Yesterday, the White House released “Women in America: Indicators of Social and Economic Well-Being,” a report prepared for the White House Office on Women and Girls. Beautifully illustrated, it is reminiscent of the AEI publication Women’s Figures: An Illustrated Guide to the Economic Progress of Women in America, soon to be rereleased in updated form by the AEI Press. The White House report follows on the 2009 Shriver Commission/Center for American Progress report, ‘”A Women’s Nation Changes Everything.” Both the White House and the Shriver Commission channeled the 1963 federal report of the Commission on the Status of Women, established by President Kennedy and chaired by Eleanor Roosevelt.
The White House Report draws on the work of some of the best government statistical agencies and, as such, there is much to recommend it. It documents, for example, women’s extraordinary progress in educational attainment. The report notes that education pays for both women and men, but notes that a pay gap still exists. While true, this is incomplete, and here AEI has been trying to set the record straight for two decades. In 1990, economist and former Congressional Budget Office head June O’Neill wrote an article for The American Enterprise magazine titled “Women and Wages,” in which she documented the narrowing of the wage gap at that time and explained that a proper understanding of wage disparities needed to take into account women’s levels of education (the White House report does this) and also and importantly, experience and interests. In Women’s Figures, Diana Furchgott Roth and Christine Stolba revisited the subject of O’Neill’s article, explaining that when levels of education and family status and work experience are taken into account, the gap almost disappears.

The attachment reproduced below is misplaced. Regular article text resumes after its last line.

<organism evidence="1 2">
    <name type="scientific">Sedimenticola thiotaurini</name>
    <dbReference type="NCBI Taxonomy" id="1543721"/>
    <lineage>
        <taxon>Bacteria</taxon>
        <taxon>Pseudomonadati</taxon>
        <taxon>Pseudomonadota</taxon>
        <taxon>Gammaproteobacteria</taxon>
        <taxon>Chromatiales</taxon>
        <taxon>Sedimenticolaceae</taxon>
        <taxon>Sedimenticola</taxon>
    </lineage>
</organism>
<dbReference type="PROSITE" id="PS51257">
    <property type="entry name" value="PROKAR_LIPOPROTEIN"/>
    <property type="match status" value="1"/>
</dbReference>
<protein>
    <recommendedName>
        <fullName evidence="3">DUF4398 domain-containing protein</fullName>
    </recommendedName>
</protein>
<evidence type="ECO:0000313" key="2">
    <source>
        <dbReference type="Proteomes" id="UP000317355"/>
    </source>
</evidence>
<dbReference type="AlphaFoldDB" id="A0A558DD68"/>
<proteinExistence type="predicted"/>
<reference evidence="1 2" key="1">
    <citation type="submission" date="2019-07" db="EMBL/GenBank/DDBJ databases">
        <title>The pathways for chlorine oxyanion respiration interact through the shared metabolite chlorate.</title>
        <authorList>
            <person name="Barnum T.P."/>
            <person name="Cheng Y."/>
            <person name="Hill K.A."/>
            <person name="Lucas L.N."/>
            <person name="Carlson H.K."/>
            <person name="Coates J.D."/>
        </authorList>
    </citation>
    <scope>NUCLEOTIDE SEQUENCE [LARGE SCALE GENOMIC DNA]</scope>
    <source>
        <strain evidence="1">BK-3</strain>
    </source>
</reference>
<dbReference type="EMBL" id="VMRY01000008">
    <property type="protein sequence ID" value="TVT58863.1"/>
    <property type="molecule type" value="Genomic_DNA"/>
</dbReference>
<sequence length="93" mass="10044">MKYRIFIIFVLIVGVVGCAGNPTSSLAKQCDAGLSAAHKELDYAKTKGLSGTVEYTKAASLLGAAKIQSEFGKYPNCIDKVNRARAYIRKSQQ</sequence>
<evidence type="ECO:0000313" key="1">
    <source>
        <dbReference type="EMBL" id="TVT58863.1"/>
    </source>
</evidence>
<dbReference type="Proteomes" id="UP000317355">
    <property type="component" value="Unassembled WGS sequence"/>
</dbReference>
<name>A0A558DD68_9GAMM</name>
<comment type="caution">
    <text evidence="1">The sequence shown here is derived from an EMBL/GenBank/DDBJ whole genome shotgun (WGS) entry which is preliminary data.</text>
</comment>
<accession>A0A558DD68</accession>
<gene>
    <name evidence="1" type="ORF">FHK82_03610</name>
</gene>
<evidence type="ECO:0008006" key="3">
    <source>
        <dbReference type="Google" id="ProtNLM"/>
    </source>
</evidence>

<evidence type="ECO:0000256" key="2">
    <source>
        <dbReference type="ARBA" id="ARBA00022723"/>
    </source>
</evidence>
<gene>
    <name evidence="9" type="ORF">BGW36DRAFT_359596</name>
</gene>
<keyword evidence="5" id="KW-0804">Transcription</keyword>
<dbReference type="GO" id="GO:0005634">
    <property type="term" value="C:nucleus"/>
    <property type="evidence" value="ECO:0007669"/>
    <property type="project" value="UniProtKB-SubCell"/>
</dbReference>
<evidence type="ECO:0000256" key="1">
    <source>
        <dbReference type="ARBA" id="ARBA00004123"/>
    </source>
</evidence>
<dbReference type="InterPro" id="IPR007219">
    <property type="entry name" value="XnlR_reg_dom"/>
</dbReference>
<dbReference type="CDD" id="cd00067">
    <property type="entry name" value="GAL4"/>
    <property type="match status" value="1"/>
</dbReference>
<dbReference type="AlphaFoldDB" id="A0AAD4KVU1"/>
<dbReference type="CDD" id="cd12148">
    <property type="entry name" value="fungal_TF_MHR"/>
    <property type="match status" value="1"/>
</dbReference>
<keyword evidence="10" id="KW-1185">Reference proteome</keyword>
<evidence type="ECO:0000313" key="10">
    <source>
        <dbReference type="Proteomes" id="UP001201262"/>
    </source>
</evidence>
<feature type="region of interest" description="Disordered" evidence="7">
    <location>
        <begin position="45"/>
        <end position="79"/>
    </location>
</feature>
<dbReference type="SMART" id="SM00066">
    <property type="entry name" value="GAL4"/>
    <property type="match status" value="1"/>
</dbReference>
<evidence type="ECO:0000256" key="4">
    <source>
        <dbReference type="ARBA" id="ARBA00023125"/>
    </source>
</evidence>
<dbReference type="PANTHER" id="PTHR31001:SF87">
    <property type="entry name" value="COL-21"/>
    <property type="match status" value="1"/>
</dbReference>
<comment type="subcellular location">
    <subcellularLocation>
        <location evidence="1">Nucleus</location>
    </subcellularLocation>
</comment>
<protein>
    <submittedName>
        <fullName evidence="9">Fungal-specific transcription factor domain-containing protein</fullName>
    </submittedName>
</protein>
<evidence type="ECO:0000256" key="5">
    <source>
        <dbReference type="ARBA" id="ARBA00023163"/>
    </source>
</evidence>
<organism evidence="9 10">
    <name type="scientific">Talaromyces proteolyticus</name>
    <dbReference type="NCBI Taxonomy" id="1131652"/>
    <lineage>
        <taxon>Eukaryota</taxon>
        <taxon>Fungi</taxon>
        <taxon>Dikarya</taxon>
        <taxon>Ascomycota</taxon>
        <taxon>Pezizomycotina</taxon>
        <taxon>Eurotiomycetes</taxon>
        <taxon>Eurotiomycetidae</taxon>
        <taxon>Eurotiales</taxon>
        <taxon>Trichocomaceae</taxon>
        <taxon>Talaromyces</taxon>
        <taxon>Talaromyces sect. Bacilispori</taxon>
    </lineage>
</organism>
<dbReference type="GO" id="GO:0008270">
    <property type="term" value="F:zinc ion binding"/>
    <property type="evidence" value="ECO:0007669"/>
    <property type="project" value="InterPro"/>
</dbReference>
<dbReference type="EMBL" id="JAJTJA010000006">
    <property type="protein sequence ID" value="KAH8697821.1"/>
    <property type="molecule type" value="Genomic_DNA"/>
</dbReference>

The White House report noted that “women earn the majority of conferred degrees overall but earn fewer degrees than men in science and technology.” True, but as our own Christina Hoff Sommers reported recently, this doesn’t seem to be holding women back who choose science as a career. Sommers’ article describes the conclusions of a new academic paper in the Proceedings of the National Academy of Sciences that reviewed 20 years of data on gender bias in the sciences. The authors report that women in the sciences are treated as well as men and sometimes better in terms of job interviews, hiring, funding, and publishing.
Feminist groups are powerful allies of this White House and neglecting the full story of women’s progress serves a political imperative. But it gives almost no attention an issue that is far more serious and needs to be addressed now. Today it is boys and men in our society who are at risk. Sommers has been sounding the alarm bells and is updating her book The War Against Boys to describe the dimensions of the problem. She plans to have several conferences on the subject in the year ahead.